LIFESTYLES: How to use napping to your advantage

Photo: Meghan Findley
Taking a 20 to 30 minute nap is proven to make you feel refreshed and more alert。
Sleep well, live well

By Lindsey Sheen
Copy Editor/Spectator

Fall semester is coming to a close and students are studying for final exams while they wait impatiently for the holiday break. It can be stressful with papers, tests and projects being submitted all at once.

It is important to make sure to get those study breaks in. Grab a snack and also a quick power nap, if at all possible. Some may think that taking naps will make you more exhausted than you previously were; however, if you only nap for a short period of time, you should feel rejuvenated.

According to author and sleep expert, Sara C. Mednick, Ph.D, “You can get incredible benefits from 15 to 20 minutes of napping. You reset the system and get a burst of alertness and increased motor performance.”

REM sleep, which stands for rapid eye movement, is the critical period of sleep. It’s the stage where dreaming takes place and usually happens after about 90 minutes of falling asleep and occurs about four to six times. Since it is best to get at least one cycle of REM sleep in during a nap, this is why people need to nap more frequently and quickly.

Brittany Kinkel states from a “Copy of Keep Dreaming” on Prezi.com that REM cycles differ in length from 5-10 minutes for the first REM period of the night to as long as 30-34 minutes later in the night. Therefore, it’s anticipated that dreams can be a half an hour or longer during one period of REM sleep.

REM sleep is crucial during nap times and can be hard to come across because it’s more of a deep sleep period.

There are ways this can be solved.

According to lifehack.org, “Each day try a different length of nap, reducing the time by 3-5 minutes and record your energy levels. As you learn to fall asleep quicker and close in on your optimal time, you’ll notice a remarkable thing: it’s possible to wake up from a nap totally refreshed and alert.”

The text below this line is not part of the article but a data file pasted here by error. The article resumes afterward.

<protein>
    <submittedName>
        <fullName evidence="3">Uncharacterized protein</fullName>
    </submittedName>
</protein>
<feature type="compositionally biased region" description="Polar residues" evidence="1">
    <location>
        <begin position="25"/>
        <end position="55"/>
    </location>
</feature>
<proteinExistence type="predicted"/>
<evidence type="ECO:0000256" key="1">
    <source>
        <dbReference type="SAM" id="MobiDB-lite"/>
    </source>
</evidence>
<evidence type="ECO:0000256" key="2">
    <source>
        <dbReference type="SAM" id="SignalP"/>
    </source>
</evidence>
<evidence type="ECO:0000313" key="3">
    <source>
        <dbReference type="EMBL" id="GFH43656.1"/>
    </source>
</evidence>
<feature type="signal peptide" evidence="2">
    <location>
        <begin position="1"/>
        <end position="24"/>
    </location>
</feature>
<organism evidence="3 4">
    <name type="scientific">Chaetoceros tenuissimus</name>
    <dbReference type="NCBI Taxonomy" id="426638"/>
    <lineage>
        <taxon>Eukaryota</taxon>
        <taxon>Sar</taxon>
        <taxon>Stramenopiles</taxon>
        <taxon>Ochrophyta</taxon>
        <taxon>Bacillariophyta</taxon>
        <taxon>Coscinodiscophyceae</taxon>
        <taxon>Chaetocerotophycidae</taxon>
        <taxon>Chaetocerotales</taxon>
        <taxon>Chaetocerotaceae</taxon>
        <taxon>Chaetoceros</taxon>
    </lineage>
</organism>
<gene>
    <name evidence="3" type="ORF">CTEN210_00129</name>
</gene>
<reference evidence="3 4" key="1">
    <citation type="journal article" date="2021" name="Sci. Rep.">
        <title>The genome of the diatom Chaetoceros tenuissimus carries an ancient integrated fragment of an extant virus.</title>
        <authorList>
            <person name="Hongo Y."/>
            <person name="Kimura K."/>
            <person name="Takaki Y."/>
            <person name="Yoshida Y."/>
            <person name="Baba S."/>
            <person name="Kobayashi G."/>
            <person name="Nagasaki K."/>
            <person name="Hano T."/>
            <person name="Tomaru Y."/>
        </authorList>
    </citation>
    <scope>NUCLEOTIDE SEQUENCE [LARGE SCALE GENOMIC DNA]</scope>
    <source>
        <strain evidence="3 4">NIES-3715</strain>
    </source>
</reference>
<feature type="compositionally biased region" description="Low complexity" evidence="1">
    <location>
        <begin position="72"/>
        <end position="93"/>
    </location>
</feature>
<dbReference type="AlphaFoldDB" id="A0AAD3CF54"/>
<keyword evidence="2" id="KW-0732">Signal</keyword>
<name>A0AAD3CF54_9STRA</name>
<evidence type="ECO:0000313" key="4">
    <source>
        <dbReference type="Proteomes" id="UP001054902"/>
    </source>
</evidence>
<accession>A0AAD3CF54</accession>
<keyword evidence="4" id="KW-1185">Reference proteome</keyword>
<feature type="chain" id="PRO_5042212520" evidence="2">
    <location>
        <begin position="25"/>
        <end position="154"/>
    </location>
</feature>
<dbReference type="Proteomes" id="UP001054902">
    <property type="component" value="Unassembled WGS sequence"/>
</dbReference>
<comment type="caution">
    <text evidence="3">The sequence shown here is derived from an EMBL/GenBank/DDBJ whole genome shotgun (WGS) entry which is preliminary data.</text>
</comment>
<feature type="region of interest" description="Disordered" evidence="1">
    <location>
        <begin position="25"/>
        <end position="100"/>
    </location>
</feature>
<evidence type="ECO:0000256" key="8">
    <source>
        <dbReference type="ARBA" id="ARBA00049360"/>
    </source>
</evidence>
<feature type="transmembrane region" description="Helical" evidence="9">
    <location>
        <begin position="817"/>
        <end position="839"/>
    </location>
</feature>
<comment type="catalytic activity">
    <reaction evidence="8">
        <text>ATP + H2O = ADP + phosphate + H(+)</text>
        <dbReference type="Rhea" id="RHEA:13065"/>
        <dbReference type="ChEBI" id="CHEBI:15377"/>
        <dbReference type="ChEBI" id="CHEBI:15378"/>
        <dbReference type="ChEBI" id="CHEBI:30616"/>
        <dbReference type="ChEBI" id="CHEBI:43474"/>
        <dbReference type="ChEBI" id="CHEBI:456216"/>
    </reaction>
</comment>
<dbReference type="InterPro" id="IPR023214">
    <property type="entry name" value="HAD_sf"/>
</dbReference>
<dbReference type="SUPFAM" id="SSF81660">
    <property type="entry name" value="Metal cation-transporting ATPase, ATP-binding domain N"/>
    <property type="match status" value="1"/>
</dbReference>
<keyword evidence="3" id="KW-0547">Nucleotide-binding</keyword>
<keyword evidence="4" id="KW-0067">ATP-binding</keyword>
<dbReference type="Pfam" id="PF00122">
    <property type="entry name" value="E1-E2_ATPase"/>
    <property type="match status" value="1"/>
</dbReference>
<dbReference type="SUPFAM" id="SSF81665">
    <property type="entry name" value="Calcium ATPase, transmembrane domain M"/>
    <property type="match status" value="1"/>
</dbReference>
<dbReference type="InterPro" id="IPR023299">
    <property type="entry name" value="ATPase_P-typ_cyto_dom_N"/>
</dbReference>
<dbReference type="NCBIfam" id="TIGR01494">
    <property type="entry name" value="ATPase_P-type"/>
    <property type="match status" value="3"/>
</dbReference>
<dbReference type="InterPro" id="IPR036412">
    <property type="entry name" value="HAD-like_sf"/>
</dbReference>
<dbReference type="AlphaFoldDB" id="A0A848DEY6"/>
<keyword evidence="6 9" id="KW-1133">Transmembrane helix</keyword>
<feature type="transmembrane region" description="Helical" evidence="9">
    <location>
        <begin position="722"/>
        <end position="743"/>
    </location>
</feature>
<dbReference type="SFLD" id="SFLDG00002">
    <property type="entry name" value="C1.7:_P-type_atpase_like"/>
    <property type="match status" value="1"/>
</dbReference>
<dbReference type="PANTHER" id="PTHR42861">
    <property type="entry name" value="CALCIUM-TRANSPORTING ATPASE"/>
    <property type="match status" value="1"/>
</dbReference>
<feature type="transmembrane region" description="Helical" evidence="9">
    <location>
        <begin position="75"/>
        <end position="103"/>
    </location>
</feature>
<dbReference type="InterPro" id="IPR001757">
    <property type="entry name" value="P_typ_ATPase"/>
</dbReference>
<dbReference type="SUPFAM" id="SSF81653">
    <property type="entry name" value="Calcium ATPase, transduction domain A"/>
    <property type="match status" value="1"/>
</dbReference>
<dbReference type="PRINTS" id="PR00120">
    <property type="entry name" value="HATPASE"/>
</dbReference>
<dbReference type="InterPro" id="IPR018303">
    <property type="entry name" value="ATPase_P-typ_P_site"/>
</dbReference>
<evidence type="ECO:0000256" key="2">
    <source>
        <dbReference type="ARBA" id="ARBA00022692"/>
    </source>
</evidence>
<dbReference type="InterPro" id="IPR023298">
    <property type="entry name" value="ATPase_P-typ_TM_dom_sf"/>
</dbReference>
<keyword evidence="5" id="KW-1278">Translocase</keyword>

This method is more plausible to make REM sleep a part of the nap schedule.

It’s very important to frequently nap throughout the week so you can feel more energized. Christina Brenckle, a senior at Edinboro says she naps twice a week, if she has time.

Another senior, Danielle DeBlasio says she tries to sleep on the days where she has a lot of classes so she doesn’t feel as tired, which is about two days a week.

Mayoclinic.org states, “The best time for a nap is usually mid-afternoon, around 2 or 3 p.m. This is the time of day when you might experience post-lunch sleepiness or a lower level of alertness.”

Most students have a problem with sleeping too long and feeling groggy. Lifehack.org suggests that, “If after a 30 minute nap you are exhausted, you may have gone right through REM into a deeper sleep phase. It will feel like being woken up in the middle of the night.” No one wants to feel like that after taking a nap.

So when you nap over these next couple of weeks, make sure you try to make it short and sweet so you feel refreshed and ready for the rest of the day.          

Lindsey Sheen is the copy editor for the Spectator. She can be reached by 814-732-2266